PNPLA3: A Validation Study in a Spanish Cohort rs738409 and Hepatotoxicity in Children With B‐cell Acute Lymphoblastic Leukemia: A Validation Study in a Spanish Cohort

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To the Editor: We have read with interest the recent study by Liu et al.1 published in Clinical Pharmacology & Therapeutics. The authors identified the single‐nucleotide polymorphism rs738409 in PNPLA3 strongly associated with hepatotoxicity, measured as the elevation of alanine aminotransferase higher than 5.0‐fold of upper limit of normal (ULN), after induction therapy in pediatric patients with acute lymphoblastic leukemia (ALL).
Because this association should be confirmed in the context of different childhood ALL treatment protocols, phases, or populations, we analyzed the association of rs738409 in a cohort of 138 Spanish children, mainly of European descent (98.6%), with B‐cell precursor ALL homogeneously treated with LAL/SHOP94/99/2005 protocols, which were previously described.2 Genomic DNA was extracted from patients' remission peripheral blood or bone marrow using the phenol‐chloroform method, as previously described.3 We carried out an allele‐specific polymerase chain reaction (Table1) with 100% of genotyping success. In our study, hepatic toxicity was measured as elevation of aspartate aminotransferase/alanine aminotransferase and graded according to the Spanish Society of Pediatric Hematology and Oncology standards, adapted from the World Health Organization criteria. Hepatotoxicity was considered from grade 2 to 4 (>2.6*ULN) and high hepatotoxicity from grades 3 to 4 (>5.1*ULN). The highest grade of toxicity observed for each patient during induction therapy was recorded. Written consent was obtained from all patients or their parents before sample collection; ethics committee board (CEISH/102R/2011) approval was obtained and the study was carried out according to the Declaration of Helsinki.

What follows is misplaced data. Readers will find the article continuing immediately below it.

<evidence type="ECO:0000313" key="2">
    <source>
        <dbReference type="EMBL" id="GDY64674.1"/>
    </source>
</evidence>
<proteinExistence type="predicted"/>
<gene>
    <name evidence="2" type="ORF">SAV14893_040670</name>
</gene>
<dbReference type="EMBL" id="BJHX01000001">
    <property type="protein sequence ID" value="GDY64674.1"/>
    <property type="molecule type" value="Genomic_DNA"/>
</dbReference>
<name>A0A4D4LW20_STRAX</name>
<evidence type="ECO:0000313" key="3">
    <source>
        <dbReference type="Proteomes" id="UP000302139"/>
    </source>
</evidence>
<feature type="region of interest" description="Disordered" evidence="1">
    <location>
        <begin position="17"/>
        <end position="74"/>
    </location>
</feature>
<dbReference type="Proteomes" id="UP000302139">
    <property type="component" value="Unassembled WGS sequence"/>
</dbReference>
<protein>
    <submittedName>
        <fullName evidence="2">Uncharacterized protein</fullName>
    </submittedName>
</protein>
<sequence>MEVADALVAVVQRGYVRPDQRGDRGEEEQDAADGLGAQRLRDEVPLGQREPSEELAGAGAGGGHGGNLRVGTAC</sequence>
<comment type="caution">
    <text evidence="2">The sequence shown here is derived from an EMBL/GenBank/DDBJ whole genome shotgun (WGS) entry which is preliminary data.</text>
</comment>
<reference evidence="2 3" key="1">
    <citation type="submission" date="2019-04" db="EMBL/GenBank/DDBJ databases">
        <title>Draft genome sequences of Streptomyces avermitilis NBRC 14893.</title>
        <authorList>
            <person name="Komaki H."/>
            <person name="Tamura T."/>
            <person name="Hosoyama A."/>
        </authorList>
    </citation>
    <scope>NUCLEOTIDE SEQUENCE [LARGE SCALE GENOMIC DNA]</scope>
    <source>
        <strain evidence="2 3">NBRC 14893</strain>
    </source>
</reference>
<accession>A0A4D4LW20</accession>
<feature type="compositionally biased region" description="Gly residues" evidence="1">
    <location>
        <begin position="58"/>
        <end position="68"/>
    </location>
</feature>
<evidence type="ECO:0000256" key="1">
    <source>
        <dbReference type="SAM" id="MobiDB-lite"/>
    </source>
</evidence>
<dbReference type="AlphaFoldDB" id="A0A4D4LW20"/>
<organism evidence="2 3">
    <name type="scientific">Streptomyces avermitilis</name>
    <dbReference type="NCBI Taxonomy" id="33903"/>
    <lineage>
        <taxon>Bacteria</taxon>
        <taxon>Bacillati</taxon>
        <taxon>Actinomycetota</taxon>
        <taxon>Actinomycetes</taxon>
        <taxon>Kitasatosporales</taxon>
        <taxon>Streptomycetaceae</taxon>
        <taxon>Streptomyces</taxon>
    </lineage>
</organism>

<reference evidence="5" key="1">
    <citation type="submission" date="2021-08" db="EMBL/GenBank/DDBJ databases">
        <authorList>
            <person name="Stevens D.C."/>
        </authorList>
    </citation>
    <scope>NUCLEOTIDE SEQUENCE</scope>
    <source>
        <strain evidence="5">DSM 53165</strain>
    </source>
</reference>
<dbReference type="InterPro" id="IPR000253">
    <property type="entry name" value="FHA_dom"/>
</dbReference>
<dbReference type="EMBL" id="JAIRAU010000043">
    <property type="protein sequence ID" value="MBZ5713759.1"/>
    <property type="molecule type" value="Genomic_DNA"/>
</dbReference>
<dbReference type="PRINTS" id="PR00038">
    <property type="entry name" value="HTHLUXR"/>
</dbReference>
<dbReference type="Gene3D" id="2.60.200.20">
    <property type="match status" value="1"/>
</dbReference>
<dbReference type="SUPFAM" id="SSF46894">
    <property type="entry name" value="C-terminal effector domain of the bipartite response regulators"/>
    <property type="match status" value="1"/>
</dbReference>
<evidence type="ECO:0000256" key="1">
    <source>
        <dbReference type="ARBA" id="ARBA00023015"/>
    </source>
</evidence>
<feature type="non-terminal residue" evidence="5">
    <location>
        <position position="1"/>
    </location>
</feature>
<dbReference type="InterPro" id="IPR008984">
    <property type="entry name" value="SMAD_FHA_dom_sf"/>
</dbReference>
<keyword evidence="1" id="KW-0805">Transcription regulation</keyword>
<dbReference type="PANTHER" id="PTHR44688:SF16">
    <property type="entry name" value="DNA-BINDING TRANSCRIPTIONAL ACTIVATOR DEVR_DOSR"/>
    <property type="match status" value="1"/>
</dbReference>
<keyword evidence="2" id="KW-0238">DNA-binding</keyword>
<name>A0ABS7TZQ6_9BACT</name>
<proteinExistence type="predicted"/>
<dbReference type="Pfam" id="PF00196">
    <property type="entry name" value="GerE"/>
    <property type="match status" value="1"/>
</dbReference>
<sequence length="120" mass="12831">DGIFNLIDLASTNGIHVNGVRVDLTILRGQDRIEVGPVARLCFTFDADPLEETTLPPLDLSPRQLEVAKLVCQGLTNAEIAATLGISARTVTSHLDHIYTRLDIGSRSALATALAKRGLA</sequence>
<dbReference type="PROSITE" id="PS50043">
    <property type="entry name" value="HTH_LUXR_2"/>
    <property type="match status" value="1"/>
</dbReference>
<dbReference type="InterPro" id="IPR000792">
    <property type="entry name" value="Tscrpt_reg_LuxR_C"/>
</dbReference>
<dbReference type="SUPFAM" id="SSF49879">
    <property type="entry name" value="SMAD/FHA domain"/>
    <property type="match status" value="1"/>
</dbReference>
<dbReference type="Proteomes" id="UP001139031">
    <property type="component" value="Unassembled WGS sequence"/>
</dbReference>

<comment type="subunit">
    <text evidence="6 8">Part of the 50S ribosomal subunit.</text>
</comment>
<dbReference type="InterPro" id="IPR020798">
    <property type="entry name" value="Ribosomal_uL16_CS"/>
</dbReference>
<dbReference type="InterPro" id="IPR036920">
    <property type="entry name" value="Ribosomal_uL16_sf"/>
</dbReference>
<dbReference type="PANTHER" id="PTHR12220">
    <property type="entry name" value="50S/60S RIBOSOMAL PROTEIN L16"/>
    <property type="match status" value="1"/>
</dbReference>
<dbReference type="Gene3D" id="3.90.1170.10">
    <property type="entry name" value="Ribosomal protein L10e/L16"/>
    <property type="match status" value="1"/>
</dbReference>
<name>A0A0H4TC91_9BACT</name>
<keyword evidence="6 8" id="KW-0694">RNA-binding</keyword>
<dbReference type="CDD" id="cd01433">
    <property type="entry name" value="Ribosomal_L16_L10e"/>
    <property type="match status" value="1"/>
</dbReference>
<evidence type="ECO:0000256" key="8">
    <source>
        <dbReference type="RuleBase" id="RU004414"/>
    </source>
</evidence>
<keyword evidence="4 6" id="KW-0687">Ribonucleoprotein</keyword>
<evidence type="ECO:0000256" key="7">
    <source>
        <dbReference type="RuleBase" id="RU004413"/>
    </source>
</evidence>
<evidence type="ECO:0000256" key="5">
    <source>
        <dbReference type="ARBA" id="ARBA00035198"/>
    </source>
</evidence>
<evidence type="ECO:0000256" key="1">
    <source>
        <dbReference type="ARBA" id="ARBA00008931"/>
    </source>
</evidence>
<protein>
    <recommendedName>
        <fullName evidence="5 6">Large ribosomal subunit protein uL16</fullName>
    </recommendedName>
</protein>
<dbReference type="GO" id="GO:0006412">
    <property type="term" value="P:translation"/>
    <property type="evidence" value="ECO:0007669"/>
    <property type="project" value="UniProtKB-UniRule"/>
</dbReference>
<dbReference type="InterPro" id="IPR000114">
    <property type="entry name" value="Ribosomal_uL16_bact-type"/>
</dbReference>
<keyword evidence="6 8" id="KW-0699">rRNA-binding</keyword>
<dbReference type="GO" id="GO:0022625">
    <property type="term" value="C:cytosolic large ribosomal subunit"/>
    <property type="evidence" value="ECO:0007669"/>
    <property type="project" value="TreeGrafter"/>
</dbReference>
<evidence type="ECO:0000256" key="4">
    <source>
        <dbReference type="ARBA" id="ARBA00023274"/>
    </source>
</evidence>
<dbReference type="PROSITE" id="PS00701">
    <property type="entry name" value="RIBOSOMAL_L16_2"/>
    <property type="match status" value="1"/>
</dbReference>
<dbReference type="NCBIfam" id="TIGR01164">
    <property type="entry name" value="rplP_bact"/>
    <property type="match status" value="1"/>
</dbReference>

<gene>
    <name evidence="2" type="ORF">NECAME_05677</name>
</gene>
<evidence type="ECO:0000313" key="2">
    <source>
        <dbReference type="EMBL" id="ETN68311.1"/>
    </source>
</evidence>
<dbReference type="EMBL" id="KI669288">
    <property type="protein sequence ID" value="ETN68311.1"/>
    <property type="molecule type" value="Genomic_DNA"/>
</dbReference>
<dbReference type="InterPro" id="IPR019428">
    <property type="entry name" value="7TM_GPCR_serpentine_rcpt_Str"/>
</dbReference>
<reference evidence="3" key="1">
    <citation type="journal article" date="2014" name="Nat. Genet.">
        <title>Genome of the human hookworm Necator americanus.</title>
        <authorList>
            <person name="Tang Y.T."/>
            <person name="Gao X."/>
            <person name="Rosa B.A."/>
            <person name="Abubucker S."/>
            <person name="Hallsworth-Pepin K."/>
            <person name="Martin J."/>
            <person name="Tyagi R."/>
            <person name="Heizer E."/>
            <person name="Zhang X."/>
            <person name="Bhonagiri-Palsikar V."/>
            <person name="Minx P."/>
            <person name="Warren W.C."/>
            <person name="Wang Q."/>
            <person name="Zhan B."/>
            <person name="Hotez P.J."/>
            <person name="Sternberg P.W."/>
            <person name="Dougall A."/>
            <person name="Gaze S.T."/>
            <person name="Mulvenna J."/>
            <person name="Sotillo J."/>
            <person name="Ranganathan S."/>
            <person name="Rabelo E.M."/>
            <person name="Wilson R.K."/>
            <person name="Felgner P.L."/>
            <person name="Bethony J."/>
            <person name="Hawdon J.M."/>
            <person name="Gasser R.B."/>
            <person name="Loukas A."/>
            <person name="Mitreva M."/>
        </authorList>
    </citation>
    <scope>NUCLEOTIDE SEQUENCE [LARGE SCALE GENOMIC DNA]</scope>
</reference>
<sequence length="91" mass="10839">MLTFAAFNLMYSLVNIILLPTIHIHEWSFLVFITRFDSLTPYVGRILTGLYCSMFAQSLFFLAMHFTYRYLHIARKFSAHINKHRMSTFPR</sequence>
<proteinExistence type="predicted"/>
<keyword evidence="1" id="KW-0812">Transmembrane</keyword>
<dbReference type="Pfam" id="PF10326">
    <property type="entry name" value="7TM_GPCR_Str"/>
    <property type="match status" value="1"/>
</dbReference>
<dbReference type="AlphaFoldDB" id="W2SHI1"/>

In our cohort of children, 43 patients (31.2%) developed hepatic toxicity (grades 2–4). Of them, 25 (18.1%) developed high hepatotoxicity (grades 3–4). In the association analysis, we found that rs738409 CG/GG genotypes were associated with a 2.6‐fold increased risk of high hepatotoxicity (95% confidence interval:1.09–6.64; P = 0.029) in our population of Spanish children (Table1). This result was in agreement with the results found by Liu et al.1
In conclusion, our findings confirm the association of rs738409 in PNPLA3 with hepatotoxicity during the induction phase of pediatric ALL therapy. As Liu et al.1 mentioned, this result highlights the interest of pharmacogenetic variants overlapping with risk variants. Although our study has the limitation of a smaller sample size, together with other replication studies, it could help to confirm that rs738409 is a novel marker for hepatotoxicity during the induction phase of ALL therapy.
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